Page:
Numerous scholars have commented on the film's multiple layers of thematic parody. The historian Peter Bischoff suggested that, while the film seems to parody the American capitalist system, it also functions as a thinly disguised critique of communism.[8] The academician Anikó Imre noted that "by ridiculing the racist and sexist framework of the Western genre," Lemonade Joe also implicitly satirizes the rigid ideology of the Soviet government in the 1960s.[9] The cultural anthropologist Cynthia Miller concludes that the film "both glorifies and mocks the wonders of capitalist enterprise, and in so doing, creates a meeting ground between Maysian [i.e. Karl May-like] celebration and contemporary Soviet denunciation of all things West."[8]



Stories about the American frontier, such as those by Karl May and Jack London, had long been widely read in Central Europe;[10] May's influence in particular was crucial to the Eastern European imagination of the American West.[8] American Western films had been popular in Czech theatres throughout the history of the First Republic of Czechoslovakia, from its founding in 1918 until the German occupation of Czechoslovakia in 1939.[11] During the occupation and throughout Joseph Stalin's control of the Soviet Union, Westerns were banned. In the early 1960s, during Nikita Khrushchev's De-Stalinization of the Soviet Union, Westerns began to reappear in Czechoslovakia, with films such as High Noon, The Big Country, and The Magnificent Seven screened in theatres.[12]

Jiří Brdečka, a prolific Czech screenwriter and satirist,[13] created the Lemonade Joe character in a 1940 serial,[14] a parody of dime novels commissioned by the popular magazine Ahoj na neděli. As the serial progressed, however, the target of the satire shifted from dime novels to Western epics;[15] Brdečka was a self-professed fan of Westerns, citing Stagecoach, Wells Fargo (1937), and Frontier Marshal (1939) as the films that sparked his interest in the genre.[16] Brdečka also wrote a nonfiction work about the American frontier, Kolty bez pozlátka (1956), de-mythologizing the iconic Western figures of Wild Bill Hickok, Billy the Kid, and Jesse James.[17]

The Lemonade Joe stories were adapted as a stage play in 1946,[10] which was a pronounced popular success.[18] The stories also inspired the 1949 stop-motion animation short film Song of the Prairie (where the Lemonade Joe theme song, "Sou Fár Tu Jú Aj Mej", appeared for the first time)[19] as well as two other animated films: Dušan Vukotić's Cowboy Jimmie (Yugoslavia, 1957) and Witold Giersz's Maly Western ("The Little Western," Poland, 1961).[20]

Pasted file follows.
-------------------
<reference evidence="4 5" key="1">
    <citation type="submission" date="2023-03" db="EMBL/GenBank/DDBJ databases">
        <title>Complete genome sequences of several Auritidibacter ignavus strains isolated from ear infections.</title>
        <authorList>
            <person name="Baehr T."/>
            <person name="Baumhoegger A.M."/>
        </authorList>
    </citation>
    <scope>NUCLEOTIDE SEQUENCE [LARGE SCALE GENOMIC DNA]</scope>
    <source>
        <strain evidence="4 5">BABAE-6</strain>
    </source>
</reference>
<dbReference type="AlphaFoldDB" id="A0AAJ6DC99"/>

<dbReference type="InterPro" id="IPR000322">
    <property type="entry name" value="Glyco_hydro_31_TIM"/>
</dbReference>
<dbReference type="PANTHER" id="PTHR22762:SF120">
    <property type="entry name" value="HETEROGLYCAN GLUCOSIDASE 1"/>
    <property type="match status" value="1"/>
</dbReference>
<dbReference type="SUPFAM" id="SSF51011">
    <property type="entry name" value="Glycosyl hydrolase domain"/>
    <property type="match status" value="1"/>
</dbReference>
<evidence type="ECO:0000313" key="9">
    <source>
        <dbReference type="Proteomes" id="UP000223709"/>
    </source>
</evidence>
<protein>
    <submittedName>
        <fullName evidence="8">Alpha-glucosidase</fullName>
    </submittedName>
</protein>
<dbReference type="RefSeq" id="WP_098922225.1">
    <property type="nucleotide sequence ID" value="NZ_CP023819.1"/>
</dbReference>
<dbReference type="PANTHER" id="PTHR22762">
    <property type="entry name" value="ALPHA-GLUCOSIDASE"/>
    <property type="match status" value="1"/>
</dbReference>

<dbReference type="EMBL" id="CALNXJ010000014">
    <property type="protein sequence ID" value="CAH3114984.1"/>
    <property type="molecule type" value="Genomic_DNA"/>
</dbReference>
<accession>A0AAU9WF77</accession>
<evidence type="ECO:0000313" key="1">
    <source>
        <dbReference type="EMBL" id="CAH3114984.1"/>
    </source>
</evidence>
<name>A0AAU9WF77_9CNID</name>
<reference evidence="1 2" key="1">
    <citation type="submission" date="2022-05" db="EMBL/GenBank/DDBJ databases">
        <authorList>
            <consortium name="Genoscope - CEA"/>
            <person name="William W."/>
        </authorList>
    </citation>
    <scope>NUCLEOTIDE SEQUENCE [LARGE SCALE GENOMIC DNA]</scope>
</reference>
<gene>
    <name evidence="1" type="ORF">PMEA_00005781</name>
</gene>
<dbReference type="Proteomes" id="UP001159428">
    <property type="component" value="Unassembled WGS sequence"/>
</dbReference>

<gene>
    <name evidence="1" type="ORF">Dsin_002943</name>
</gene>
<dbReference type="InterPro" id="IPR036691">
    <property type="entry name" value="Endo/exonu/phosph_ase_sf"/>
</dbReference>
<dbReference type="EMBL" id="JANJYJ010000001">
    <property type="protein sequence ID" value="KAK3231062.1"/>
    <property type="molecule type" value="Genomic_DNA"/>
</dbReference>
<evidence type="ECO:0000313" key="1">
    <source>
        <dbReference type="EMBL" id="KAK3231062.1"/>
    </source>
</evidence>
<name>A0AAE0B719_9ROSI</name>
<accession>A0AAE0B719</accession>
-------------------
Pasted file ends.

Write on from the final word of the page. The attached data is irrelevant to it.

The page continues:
The Stetson City facades were built at the Czech film studios at Barrandov. Location shooting was done near Karlštejn Castle, in a former quarry that had been nicknamed "Amerika" since the nineteenth century for its similarity to the American West.[18] An authentic Smith & Wesson gun, used as a prop by Joe, was borrowed from a local museum and restored especially for the film.[21]

In creating a filming style, director Oldrich Lipský was inspired by silent comedy films, from which he borrowed numerous effects, including film tinting, slow motion, and fast motion.[3] Brdečka's experience as an animator, often in collaboration with Jiří Trnka, led to several effects and ideas derived from animation being incorporated into the film, including animated smoke rings and dotted lines for bullet paths, freeze frames for dramatic effect, and even a reference to the Acme Corporation from the Looney Tunes cartoons.[10]

The film includes specific parodic tributes to Western silent film actors such as William S. Hart and Tom Mix,[10] as well as "singing cowboy" stars like Gene Autry, Tex Ritter, and Fred Scott.[22] The film also evokes numerous other films, including Louis Feuillade's silent film serials, the 1911 Jack Conway Western Arizona Bill, and the works of John Ford, including My Darling Clementine. Tornado Lou's character suggests Marlene Dietrich's character in another classic Western film, Destry Rides Again,[10] and Hogofogo is likely modeled on John Carradine's character in Stagecoach (1939).[23]


The film's score matches the eclecticism of the story's sources, including honky-tonk piano pieces as well as traditional jazz and other genres. Joe's songs were dubbed by the "Golden Voice of Prague," Karel Gott, and the popular singer Waldemar Matuška was cast for a small role including a solo.[10]

Release and receptionEdit

Lemonade Joe was released in Czechoslovakia on 16 October 1964.[7] In the same year, the film was widely released in other Soviet bloc countries (including Cuba, where it became the first Western shown on screen since the Cuban government's 1961 ban on Hollywood Westerns).[24] In Czechoslovakia, it was the best-selling film of the 1960s.[11]

Czech critical reactions were mostly positive, although several critics, such as Otakar Váňa, felt that the second half was too slow-moving and too sharp in its political satire. Some reviews expressed disappointment that the film's parodic content would largely be lost on Czechoslovak audiences, since American Westerns were rarely screened.[7]

The film enjoys a near-iconic status in the Czech Republic[10] as well as a considerable cult following,[18] and Henry Fonda was reportedly among its foreign admirers.[25] The film was selected as the Czechoslovakia entry for the Best Foreign Language Film at the 37th Academy Awards, but was not accepted as a nominee.[26]


In the mid-1980s, when Mikhail Gorbachev introduced measures to limit Soviet alcohol consumption, critics nicknamed him "Lemonade Joe" in a nod to the film.[27]

See alsoEdit



  1. ^ Mléčková 2006, p. 5.
  2. ^ Miller 2014, p. 116.
  3. ^ a b Mléčková 2006, p. 51.
  4. ^ Mléčková 2006, p. 55.
  5. ^ Miller 2014, p. 118.
  6. ^ Mléčková 2006, p. 58.
  7. ^ a b c Mléčková 2006, p. 59.
  8. ^ a b c Miller 2014, p. 114.
  9. ^ Imre 2009, p. 89.
  10. ^ a b c d e f g Hames 2002.
  11. ^ a b Miller 2014, p. 104.
  12. ^ Miller 2014, p. 105.
  13. ^ Hemelíková 2007.
  14. ^ Miller 2014, p. 115.
  15. ^ Mléčková 2006, p. 41.
  16. ^ Mléčková 2006, p. 37.
  17. ^ Mléčková 2006, p. 38.
  18. ^ a b c Johnston 2008.
  19. ^ Mléčková 2006, p. 39.
  20. ^ Imre 2009, p. 86.
  21. ^ Mléčková 2006, p. 44.
  22. ^ Miller 2014, p. 106.
  23. ^ Mléčková 2006, p. 49.
  24. ^ Figueredo 2015, p. 2.
  25. ^ "The Montreal Gazette". 18 December 1965. Retrieved 17 April 2010.
  26. ^ Margaret Herrick Library, Academy of Motion Picture Arts and Sciences
  27. ^ Eaton 1985.


External linksEdit